As organisations wade through a rising tide of workers’ requests for religious exemptions to federally imposed covid-19 vaccinations, there are suggestions that some employees are “finding religion” as a convenient way of avoiding the jab.
With President Biden’s orders still ringing in their ears, and despite warnings of mass litigation to come and a political tug-of-war between the White House and Republican-controlled states, major US employers are increasingly introducing workplace vaccine mandates.
Large employers, including 3M, Procter & Gamble, and IBM, as well as the airlines American, Alaska, JetBlue, and Southwest, have all agreed to abide by the president’s order, while the vast majority of Americans have also largely complied with workplace vaccinations. Nevertheless, mandates are not absolute and companies must accommodate reasonable exemption requests.
The right to request an exemption on religious grounds is protected under the 1964 Civil Rights Act. The city of San Jose has already approved more than 300 exemption requests or four-in-five of requests received, while 977 of 22,334 Santa Clara County employees have claimed to be exempt from the vaccine requirement, according to The Mercury News. But as the number of such requests increases, employers may be sceptical that all their employers sincerely believe they cannot be inoculated against covid.
What is a belief?
Faced with an employee request for a vaccine or mask exemption, an organisation must assess three questions: is the belief religious; is the belief sincerely held; and would providing a reasonable accommodation impose an undue hardship on the employer?
As for the first factor, the US Equal Employment Opportunity Commission (EEOC) says that “religion” is identified by evaluating three factors: does it concern “fundamental and ultimate questions having to do with deep and imponderable matters”; is it comprehensive, and not simply an isolated teaching; and can it be “recognised by the presence of certain formal and external signs”.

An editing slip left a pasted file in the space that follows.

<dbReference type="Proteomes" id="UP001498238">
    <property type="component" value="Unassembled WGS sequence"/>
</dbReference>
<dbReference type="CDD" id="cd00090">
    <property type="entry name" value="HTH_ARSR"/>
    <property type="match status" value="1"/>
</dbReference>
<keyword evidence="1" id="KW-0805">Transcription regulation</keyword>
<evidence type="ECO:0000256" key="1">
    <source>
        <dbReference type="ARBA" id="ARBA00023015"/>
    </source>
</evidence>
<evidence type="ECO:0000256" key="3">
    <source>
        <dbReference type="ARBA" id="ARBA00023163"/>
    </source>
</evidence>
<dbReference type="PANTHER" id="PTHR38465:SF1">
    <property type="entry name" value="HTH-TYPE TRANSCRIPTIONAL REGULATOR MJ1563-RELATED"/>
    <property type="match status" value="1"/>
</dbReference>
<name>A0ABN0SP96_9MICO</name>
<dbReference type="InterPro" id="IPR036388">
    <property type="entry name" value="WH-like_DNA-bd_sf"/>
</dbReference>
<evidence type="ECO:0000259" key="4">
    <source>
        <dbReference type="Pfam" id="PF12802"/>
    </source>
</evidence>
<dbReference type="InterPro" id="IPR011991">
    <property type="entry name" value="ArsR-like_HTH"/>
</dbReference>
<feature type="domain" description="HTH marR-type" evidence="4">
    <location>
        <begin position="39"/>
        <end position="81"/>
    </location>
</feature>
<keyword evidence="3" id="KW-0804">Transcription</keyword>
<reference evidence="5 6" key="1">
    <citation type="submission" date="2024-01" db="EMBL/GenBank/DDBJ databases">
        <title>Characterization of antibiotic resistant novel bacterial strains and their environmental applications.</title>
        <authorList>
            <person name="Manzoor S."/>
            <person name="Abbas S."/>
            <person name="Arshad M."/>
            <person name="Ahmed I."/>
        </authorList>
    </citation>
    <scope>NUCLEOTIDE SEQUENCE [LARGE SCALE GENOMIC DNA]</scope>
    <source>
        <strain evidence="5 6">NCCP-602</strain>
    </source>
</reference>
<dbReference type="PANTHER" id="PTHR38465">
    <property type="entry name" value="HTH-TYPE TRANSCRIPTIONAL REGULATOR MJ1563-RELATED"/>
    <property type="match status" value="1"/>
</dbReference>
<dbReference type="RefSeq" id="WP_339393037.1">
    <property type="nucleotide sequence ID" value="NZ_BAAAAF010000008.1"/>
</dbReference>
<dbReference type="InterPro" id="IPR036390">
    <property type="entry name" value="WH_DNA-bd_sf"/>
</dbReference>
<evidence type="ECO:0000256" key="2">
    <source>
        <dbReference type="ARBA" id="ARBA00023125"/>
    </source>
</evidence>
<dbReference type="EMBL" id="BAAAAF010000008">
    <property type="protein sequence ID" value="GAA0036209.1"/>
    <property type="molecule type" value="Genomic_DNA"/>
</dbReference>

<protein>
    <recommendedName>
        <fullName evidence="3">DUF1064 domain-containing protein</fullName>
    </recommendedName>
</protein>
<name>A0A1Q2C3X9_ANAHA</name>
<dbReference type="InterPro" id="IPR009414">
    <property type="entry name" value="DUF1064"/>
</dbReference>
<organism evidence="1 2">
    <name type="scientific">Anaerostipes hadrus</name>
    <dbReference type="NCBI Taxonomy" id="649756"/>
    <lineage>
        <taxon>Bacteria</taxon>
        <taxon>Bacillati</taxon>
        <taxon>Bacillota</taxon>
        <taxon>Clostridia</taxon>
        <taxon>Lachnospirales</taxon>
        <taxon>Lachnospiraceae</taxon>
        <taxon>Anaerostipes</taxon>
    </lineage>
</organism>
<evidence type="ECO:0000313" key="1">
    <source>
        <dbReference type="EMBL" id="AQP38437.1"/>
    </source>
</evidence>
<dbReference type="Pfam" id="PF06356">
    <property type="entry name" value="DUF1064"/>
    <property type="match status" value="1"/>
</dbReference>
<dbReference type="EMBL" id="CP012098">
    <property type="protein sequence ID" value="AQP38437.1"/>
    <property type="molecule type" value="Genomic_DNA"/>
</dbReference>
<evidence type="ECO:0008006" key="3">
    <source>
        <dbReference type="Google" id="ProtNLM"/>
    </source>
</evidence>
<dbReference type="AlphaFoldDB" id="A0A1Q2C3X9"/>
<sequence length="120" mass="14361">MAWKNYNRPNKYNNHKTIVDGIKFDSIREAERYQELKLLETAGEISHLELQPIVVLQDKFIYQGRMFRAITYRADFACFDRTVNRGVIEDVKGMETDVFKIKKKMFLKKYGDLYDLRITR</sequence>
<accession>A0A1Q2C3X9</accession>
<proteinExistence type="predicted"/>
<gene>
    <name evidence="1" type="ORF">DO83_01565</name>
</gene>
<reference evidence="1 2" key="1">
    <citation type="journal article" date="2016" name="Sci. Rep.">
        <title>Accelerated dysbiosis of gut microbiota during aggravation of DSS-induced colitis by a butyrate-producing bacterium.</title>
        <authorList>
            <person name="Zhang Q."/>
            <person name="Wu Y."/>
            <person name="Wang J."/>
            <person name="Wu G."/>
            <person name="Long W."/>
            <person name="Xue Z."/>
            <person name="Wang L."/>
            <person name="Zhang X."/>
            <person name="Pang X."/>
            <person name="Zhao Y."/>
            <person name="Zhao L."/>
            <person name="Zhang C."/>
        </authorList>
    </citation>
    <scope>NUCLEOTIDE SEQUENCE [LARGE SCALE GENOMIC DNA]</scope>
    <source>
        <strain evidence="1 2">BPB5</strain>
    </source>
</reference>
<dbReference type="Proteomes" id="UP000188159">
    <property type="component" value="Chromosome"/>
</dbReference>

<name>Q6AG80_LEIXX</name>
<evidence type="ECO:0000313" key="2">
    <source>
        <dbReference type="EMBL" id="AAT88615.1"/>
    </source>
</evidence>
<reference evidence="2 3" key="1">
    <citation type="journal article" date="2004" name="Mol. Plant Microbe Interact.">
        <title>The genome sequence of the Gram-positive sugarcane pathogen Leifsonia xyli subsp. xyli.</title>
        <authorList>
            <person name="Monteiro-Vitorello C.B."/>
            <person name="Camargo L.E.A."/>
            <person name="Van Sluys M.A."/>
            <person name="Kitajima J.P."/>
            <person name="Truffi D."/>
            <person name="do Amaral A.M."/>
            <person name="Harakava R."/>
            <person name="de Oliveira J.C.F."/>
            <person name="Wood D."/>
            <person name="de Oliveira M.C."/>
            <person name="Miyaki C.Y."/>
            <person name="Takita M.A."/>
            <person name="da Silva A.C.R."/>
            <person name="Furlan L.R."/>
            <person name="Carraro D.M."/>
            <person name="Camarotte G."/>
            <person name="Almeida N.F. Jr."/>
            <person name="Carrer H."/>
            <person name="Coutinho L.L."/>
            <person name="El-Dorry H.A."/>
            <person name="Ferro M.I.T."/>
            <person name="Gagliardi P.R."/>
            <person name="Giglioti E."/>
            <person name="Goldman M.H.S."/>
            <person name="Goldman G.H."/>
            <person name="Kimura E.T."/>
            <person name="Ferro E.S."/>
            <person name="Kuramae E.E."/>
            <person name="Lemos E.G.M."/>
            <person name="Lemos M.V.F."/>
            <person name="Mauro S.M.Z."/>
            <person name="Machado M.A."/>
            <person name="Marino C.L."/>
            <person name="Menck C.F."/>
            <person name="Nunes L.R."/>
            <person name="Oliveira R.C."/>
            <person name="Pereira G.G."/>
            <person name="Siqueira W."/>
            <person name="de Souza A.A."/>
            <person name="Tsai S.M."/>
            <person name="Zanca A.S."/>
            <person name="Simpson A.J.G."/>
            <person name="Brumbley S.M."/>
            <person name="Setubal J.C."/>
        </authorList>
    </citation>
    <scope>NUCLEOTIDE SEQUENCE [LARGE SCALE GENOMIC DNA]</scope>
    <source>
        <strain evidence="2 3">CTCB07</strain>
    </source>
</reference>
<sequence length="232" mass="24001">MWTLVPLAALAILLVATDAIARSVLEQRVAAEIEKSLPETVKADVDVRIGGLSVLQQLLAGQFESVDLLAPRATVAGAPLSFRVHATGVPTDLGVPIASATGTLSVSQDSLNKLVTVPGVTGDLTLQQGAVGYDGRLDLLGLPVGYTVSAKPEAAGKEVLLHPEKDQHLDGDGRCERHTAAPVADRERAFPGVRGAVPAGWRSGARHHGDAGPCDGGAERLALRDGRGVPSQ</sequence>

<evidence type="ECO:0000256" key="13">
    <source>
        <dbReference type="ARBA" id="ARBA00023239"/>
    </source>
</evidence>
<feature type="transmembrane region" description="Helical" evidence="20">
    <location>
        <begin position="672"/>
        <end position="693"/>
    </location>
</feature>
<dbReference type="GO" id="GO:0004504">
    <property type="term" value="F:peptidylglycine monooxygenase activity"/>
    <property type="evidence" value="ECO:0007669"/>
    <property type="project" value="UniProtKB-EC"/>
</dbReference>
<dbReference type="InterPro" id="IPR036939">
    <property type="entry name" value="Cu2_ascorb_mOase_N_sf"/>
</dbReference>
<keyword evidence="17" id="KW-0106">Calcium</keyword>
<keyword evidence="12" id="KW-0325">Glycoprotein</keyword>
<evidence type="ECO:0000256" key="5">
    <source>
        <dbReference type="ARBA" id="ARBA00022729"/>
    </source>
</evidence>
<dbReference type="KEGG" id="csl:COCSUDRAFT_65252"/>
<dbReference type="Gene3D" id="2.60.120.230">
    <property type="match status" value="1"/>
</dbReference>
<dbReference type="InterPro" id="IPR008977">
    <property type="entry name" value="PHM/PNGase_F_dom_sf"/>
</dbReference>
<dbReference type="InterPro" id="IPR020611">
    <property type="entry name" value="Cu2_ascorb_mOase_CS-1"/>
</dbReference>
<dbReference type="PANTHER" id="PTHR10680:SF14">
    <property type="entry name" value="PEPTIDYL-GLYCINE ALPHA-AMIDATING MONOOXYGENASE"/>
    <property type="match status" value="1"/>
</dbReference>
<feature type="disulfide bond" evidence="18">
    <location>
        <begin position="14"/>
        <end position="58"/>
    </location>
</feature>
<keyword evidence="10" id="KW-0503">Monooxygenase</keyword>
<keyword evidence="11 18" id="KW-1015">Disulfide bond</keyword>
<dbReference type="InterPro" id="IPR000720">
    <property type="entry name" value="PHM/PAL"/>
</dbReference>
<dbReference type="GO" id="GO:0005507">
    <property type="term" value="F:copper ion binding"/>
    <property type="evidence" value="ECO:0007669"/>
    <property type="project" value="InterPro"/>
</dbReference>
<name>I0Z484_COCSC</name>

The belief needs to be sincere and meaningful, as a traditional belief in God. However, the belief does not have to be based on a formal religious organisation. Personal, political, and other non-religious beliefs or views are not required to be accommodated.
As for whether the belief is “sincerely held”, the EEOC lists four factors to consider: whether the employee has behaved in a manner markedly inconsistent with the professed belief; whether the accommodation sought is a particularly desirable benefit that is likely to be sought for secular reasons; whether the timing of the request renders it suspect (eg, it follows an earlier request by the employee for the same benefit for secular reasons); and whether the employer otherwise has reason to believe the accommodation is not sought for religious reasons.
Although employers have the right to investigate an employee’s beliefs, care should be taken when doing so, explains Philip M Berkowitz, co-chair of Littler Mendelson’s international employment law practice.
“If an employee claims that religion makes them unable to perform a job function or duty, the employer should ordinarily assume that the employee’s request for religious accommodation is based on a sincerely held religious belief and should not probe the employee for justification or further explanation,” he says.
“But if the employer is aware of facts that provide an objective basis for questioning either the religious nature or sincerity of a particular belief, practice or observance, the employer would be justified in requesting additional supporting information. However, pursuing these questions is not without risk and should not be carried out unless the employer has training or legal counsel in assessing the responses.”